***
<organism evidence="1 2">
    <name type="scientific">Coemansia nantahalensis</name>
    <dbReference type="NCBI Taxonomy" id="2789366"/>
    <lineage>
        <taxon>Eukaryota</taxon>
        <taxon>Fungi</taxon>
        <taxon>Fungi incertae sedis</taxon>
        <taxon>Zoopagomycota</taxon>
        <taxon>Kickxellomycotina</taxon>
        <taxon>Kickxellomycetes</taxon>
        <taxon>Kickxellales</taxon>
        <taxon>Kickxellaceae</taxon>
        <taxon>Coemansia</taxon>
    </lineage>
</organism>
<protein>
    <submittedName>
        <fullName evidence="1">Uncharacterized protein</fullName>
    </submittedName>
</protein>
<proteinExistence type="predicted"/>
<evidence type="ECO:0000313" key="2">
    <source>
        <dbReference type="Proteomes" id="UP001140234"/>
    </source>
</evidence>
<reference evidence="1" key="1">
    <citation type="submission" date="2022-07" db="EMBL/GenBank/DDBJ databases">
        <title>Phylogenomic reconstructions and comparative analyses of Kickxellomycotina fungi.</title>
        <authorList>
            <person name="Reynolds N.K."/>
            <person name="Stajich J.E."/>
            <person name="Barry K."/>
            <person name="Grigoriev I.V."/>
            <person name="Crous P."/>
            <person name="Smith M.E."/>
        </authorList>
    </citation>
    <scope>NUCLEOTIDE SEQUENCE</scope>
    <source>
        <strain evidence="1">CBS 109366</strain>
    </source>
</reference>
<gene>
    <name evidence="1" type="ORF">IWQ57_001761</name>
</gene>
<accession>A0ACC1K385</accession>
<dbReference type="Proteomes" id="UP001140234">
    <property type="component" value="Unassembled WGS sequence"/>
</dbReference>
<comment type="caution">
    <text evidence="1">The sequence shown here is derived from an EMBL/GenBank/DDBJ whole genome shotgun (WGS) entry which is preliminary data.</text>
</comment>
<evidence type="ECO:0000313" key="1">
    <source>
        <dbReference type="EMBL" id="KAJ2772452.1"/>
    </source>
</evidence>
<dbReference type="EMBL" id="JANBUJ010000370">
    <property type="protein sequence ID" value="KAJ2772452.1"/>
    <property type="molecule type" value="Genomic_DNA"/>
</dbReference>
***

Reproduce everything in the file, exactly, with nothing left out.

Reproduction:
<organism evidence="1 2">
    <name type="scientific">Coemansia nantahalensis</name>
    <dbReference type="NCBI Taxonomy" id="2789366"/>
    <lineage>
        <taxon>Eukaryota</taxon>
        <taxon>Fungi</taxon>
        <taxon>Fungi incertae sedis</taxon>
        <taxon>Zoopagomycota</taxon>
        <taxon>Kickxellomycotina</taxon>
        <taxon>Kickxellomycetes</taxon>
        <taxon>Kickxellales</taxon>
        <taxon>Kickxellaceae</taxon>
        <taxon>Coemansia</taxon>
    </lineage>
</organism>
<protein>
    <submittedName>
        <fullName evidence="1">Uncharacterized protein</fullName>
    </submittedName>
</protein>
<proteinExistence type="predicted"/>
<evidence type="ECO:0000313" key="2">
    <source>
        <dbReference type="Proteomes" id="UP001140234"/>
    </source>
</evidence>
<reference evidence="1" key="1">
    <citation type="submission" date="2022-07" db="EMBL/GenBank/DDBJ databases">
        <title>Phylogenomic reconstructions and comparative analyses of Kickxellomycotina fungi.</title>
        <authorList>
            <person name="Reynolds N.K."/>
            <person name="Stajich J.E."/>
            <person name="Barry K."/>
            <person name="Grigoriev I.V."/>
            <person name="Crous P."/>
            <person name="Smith M.E."/>
        </authorList>
    </citation>
    <scope>NUCLEOTIDE SEQUENCE</scope>
    <source>
        <strain evidence="1">CBS 109366</strain>
    </source>
</reference>
<gene>
    <name evidence="1" type="ORF">IWQ57_001761</name>
</gene>
<accession>A0ACC1K385</accession>
<dbReference type="Proteomes" id="UP001140234">
    <property type="component" value="Unassembled WGS sequence"/>
</dbReference>
<comment type="caution">
    <text evidence="1">The sequence shown here is derived from an EMBL/GenBank/DDBJ whole genome shotgun (WGS) entry which is preliminary data.</text>
</comment>
<evidence type="ECO:0000313" key="1">
    <source>
        <dbReference type="EMBL" id="KAJ2772452.1"/>
    </source>
</evidence>
<dbReference type="EMBL" id="JANBUJ010000370">
    <property type="protein sequence ID" value="KAJ2772452.1"/>
    <property type="molecule type" value="Genomic_DNA"/>
</dbReference>